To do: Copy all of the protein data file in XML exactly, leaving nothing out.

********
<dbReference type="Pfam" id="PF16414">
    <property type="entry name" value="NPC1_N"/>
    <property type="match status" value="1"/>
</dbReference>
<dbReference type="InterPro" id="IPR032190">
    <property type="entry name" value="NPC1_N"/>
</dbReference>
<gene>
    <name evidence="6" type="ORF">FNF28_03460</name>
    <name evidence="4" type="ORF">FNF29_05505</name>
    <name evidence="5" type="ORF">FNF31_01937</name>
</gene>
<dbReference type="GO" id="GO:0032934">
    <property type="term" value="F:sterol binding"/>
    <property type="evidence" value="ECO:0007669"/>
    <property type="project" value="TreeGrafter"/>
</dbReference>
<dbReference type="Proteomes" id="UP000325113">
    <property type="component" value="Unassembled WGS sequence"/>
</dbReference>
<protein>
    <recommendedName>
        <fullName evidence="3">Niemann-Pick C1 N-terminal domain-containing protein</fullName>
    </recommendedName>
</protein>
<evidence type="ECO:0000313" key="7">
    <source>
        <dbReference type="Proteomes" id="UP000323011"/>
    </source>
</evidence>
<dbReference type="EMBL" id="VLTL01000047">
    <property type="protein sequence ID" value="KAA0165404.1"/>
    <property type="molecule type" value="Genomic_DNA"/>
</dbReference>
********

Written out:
<dbReference type="Pfam" id="PF16414">
    <property type="entry name" value="NPC1_N"/>
    <property type="match status" value="1"/>
</dbReference>
<dbReference type="InterPro" id="IPR032190">
    <property type="entry name" value="NPC1_N"/>
</dbReference>
<gene>
    <name evidence="6" type="ORF">FNF28_03460</name>
    <name evidence="4" type="ORF">FNF29_05505</name>
    <name evidence="5" type="ORF">FNF31_01937</name>
</gene>
<dbReference type="GO" id="GO:0032934">
    <property type="term" value="F:sterol binding"/>
    <property type="evidence" value="ECO:0007669"/>
    <property type="project" value="TreeGrafter"/>
</dbReference>
<dbReference type="Proteomes" id="UP000325113">
    <property type="component" value="Unassembled WGS sequence"/>
</dbReference>
<protein>
    <recommendedName>
        <fullName evidence="3">Niemann-Pick C1 N-terminal domain-containing protein</fullName>
    </recommendedName>
</protein>
<evidence type="ECO:0000313" key="7">
    <source>
        <dbReference type="Proteomes" id="UP000323011"/>
    </source>
</evidence>
<dbReference type="EMBL" id="VLTL01000047">
    <property type="protein sequence ID" value="KAA0165404.1"/>
    <property type="molecule type" value="Genomic_DNA"/>
</dbReference>